In This Issue: February 2021
FEBRUARY 2021 DIGITAL ISSUE ABOVE
Of course, we chose the month of Valentine’s Day to focus on heart health. Everyone knows that the heart is the universal symbol of love. But how did that happen? How is that the anatomical heart, an organ that pumps blood to keep us alive, has morphed into the main design feature of Hallmark cards exchanged on February 14?
We celebrate Valentine’s Day by saying, “I love you,” but where did the red, two-lobed illustration come from? It looks nothing like the four-chamber master muscle within our chest. And what does it have to do with love?
According to an article in the Wall Street Journal, “The Mysterious Origins of the Enduring Heart Symbol,” the first clear instance of the contemporary heart icon appeared in a French manuscript, The Romance of Alexander, circa 1340: “In the bottom border of one page, on the left-hand side, a woman raises asymmetrical heart with two clearly defined lobes that she has received from the man facing her. She accepts the gift of his heart, while he touches his breast to indicate the place from which it has come.”
But the origins of the heart-love connections go back further, to the ancient Romans. They believed there was a vein, the vena amoris, connecting the heart to the fourth finger of the left hand. That belief eventually led to the medieval practice of the groom placing the wedding ring on his bride’s fourth finger. Interesting stuff!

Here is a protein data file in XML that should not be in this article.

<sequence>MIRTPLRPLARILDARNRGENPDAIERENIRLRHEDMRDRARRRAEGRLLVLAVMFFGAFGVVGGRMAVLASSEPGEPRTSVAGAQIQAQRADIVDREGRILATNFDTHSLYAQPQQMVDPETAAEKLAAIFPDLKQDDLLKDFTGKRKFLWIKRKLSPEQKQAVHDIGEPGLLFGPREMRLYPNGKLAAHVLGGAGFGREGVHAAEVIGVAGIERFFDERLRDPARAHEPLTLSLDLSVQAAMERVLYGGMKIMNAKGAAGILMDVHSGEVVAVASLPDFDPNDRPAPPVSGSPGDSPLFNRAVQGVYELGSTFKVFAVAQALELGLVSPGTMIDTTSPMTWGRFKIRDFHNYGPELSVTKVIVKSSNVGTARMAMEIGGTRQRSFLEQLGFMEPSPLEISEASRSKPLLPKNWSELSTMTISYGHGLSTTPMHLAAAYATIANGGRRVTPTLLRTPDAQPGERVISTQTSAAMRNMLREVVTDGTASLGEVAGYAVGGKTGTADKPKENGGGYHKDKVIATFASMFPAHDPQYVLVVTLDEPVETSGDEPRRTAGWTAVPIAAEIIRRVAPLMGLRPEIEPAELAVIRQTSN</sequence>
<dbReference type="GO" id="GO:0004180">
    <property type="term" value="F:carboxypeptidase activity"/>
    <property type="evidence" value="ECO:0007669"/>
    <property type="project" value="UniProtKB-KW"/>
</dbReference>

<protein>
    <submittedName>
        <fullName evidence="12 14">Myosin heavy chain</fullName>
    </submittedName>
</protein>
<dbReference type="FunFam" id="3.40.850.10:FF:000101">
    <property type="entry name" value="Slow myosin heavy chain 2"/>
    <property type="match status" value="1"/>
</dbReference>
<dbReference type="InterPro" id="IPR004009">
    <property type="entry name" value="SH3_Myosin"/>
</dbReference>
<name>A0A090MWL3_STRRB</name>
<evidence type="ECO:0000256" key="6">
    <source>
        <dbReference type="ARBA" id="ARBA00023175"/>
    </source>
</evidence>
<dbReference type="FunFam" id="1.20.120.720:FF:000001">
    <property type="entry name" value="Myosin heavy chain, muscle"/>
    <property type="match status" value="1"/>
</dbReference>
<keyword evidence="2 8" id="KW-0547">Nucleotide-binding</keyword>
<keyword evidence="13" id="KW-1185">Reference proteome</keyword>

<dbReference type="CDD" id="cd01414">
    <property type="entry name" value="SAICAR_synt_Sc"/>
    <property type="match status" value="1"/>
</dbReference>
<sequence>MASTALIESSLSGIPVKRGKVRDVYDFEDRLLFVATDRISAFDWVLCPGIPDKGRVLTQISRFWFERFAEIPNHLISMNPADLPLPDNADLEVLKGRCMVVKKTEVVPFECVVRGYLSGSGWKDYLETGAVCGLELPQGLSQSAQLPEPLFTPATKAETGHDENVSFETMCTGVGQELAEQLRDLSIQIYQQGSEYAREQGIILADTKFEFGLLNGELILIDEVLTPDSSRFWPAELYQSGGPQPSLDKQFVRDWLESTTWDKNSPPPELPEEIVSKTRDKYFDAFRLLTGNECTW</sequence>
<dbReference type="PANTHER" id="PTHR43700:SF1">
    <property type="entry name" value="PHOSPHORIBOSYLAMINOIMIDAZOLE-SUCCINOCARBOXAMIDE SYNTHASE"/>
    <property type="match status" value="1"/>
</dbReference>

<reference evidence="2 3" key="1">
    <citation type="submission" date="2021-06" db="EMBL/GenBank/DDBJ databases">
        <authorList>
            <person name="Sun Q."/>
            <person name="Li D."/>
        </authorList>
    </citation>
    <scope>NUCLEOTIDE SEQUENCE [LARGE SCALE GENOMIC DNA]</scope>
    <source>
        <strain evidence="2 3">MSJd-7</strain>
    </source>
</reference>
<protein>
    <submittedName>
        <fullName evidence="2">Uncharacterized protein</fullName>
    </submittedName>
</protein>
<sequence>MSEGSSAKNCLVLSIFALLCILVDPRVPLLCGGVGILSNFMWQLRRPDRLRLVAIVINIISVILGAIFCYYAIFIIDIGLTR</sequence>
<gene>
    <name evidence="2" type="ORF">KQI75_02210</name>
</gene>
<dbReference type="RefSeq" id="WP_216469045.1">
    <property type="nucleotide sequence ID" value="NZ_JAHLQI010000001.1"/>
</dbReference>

We can thank the ancient Greeks, however, for giving us names for the ways we love.
I love my two boys unconditionally, with my whole heart. They are my world, and I would never want to go back in time to when they weren’t on this earth with me. This type of love is called storge. It flows between parents and children.
The love I have for Michael is just as deep, but different from my love of our boys. For without our union, they would not be, and without Michael, I would not have my soulmate. The ancient Greeks called this emotion pragma, enduring love.
The love I have for a warm summer day at the beach—appreciating the blue sky, the sand in my toes, and the sound of the waves crashing—is called agape, universal love of nature.
Then there is philia or platonic love. That’s what we feel for our friends.
I suspect that the past year has strengthened all these types of love in us—through forced separations and forced togetherness, and a renewed sense of wonder from a warm breeze or sunshine on our skin.
Love is complicated, so I’m grateful for a simple way to express it. It’s never been so heartfelt when I say it now, as our city finds its way out of a challenging time:
May you all find love that fills you with joy, in whatever form that may be!